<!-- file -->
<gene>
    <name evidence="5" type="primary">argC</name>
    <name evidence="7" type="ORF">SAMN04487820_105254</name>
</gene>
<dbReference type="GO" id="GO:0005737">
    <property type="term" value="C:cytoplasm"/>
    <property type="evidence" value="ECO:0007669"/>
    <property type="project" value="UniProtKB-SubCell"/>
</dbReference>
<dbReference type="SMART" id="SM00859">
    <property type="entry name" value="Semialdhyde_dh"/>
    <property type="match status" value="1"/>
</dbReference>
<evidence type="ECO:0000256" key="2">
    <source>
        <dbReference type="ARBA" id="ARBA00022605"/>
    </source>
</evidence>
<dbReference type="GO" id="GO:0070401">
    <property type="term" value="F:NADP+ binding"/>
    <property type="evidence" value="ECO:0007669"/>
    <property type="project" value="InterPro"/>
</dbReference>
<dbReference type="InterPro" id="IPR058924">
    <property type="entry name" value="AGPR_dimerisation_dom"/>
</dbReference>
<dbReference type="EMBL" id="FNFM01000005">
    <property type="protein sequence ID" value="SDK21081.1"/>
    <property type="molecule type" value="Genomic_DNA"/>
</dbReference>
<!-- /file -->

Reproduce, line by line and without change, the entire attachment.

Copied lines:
<gene>
    <name evidence="5" type="primary">argC</name>
    <name evidence="7" type="ORF">SAMN04487820_105254</name>
</gene>
<dbReference type="GO" id="GO:0005737">
    <property type="term" value="C:cytoplasm"/>
    <property type="evidence" value="ECO:0007669"/>
    <property type="project" value="UniProtKB-SubCell"/>
</dbReference>
<dbReference type="SMART" id="SM00859">
    <property type="entry name" value="Semialdhyde_dh"/>
    <property type="match status" value="1"/>
</dbReference>
<evidence type="ECO:0000256" key="2">
    <source>
        <dbReference type="ARBA" id="ARBA00022605"/>
    </source>
</evidence>
<dbReference type="GO" id="GO:0070401">
    <property type="term" value="F:NADP+ binding"/>
    <property type="evidence" value="ECO:0007669"/>
    <property type="project" value="InterPro"/>
</dbReference>
<dbReference type="InterPro" id="IPR058924">
    <property type="entry name" value="AGPR_dimerisation_dom"/>
</dbReference>
<dbReference type="EMBL" id="FNFM01000005">
    <property type="protein sequence ID" value="SDK21081.1"/>
    <property type="molecule type" value="Genomic_DNA"/>
</dbReference>